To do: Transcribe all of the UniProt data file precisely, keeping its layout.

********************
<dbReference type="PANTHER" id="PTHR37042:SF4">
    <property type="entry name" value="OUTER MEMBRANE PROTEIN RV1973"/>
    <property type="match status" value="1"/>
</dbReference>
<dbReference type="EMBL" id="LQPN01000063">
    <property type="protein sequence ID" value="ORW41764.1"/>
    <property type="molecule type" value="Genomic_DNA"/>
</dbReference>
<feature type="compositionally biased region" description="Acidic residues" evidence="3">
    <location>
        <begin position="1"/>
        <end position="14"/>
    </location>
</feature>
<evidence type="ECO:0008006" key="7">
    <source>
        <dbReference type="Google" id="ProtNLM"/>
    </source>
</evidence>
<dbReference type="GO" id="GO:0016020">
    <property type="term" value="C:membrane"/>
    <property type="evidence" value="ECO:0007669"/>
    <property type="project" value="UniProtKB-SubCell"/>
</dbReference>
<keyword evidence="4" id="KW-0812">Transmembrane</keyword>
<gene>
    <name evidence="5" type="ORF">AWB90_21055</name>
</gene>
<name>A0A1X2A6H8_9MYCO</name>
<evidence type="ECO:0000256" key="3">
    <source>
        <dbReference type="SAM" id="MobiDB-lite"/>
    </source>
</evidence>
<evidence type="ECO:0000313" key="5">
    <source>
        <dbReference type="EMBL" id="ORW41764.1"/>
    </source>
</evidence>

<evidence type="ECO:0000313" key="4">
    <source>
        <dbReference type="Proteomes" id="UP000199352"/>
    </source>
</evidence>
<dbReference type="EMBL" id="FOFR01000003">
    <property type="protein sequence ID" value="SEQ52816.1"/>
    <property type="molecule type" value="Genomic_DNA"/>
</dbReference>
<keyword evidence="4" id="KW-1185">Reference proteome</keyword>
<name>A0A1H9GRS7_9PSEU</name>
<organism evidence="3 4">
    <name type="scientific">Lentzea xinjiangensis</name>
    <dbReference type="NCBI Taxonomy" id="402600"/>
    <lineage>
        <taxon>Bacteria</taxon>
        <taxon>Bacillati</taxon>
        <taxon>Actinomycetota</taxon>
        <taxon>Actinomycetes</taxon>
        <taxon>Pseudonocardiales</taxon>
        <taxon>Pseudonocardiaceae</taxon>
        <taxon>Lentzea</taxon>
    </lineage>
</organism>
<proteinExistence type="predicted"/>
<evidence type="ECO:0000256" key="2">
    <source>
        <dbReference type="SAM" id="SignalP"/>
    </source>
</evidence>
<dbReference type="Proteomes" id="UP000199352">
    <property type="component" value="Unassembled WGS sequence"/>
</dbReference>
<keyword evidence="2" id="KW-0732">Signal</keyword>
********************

<dbReference type="PANTHER" id="PTHR37042:SF4">
    <property type="entry name" value="OUTER MEMBRANE PROTEIN RV1973"/>
    <property type="match status" value="1"/>
</dbReference>
<dbReference type="EMBL" id="LQPN01000063">
    <property type="protein sequence ID" value="ORW41764.1"/>
    <property type="molecule type" value="Genomic_DNA"/>
</dbReference>
<feature type="compositionally biased region" description="Acidic residues" evidence="3">
    <location>
        <begin position="1"/>
        <end position="14"/>
    </location>
</feature>
<evidence type="ECO:0008006" key="7">
    <source>
        <dbReference type="Google" id="ProtNLM"/>
    </source>
</evidence>
<dbReference type="GO" id="GO:0016020">
    <property type="term" value="C:membrane"/>
    <property type="evidence" value="ECO:0007669"/>
    <property type="project" value="UniProtKB-SubCell"/>
</dbReference>
<keyword evidence="4" id="KW-0812">Transmembrane</keyword>
<gene>
    <name evidence="5" type="ORF">AWB90_21055</name>
</gene>
<name>A0A1X2A6H8_9MYCO</name>
<evidence type="ECO:0000256" key="3">
    <source>
        <dbReference type="SAM" id="MobiDB-lite"/>
    </source>
</evidence>
<evidence type="ECO:0000313" key="5">
    <source>
        <dbReference type="EMBL" id="ORW41764.1"/>
    </source>
</evidence>

<evidence type="ECO:0000313" key="4">
    <source>
        <dbReference type="Proteomes" id="UP000199352"/>
    </source>
</evidence>
<dbReference type="EMBL" id="FOFR01000003">
    <property type="protein sequence ID" value="SEQ52816.1"/>
    <property type="molecule type" value="Genomic_DNA"/>
</dbReference>
<keyword evidence="4" id="KW-1185">Reference proteome</keyword>
<name>A0A1H9GRS7_9PSEU</name>
<organism evidence="3 4">
    <name type="scientific">Lentzea xinjiangensis</name>
    <dbReference type="NCBI Taxonomy" id="402600"/>
    <lineage>
        <taxon>Bacteria</taxon>
        <taxon>Bacillati</taxon>
        <taxon>Actinomycetota</taxon>
        <taxon>Actinomycetes</taxon>
        <taxon>Pseudonocardiales</taxon>
        <taxon>Pseudonocardiaceae</taxon>
        <taxon>Lentzea</taxon>
    </lineage>
</organism>
<proteinExistence type="predicted"/>
<evidence type="ECO:0000256" key="2">
    <source>
        <dbReference type="SAM" id="SignalP"/>
    </source>
</evidence>
<dbReference type="Proteomes" id="UP000199352">
    <property type="component" value="Unassembled WGS sequence"/>
</dbReference>
<keyword evidence="2" id="KW-0732">Signal</keyword>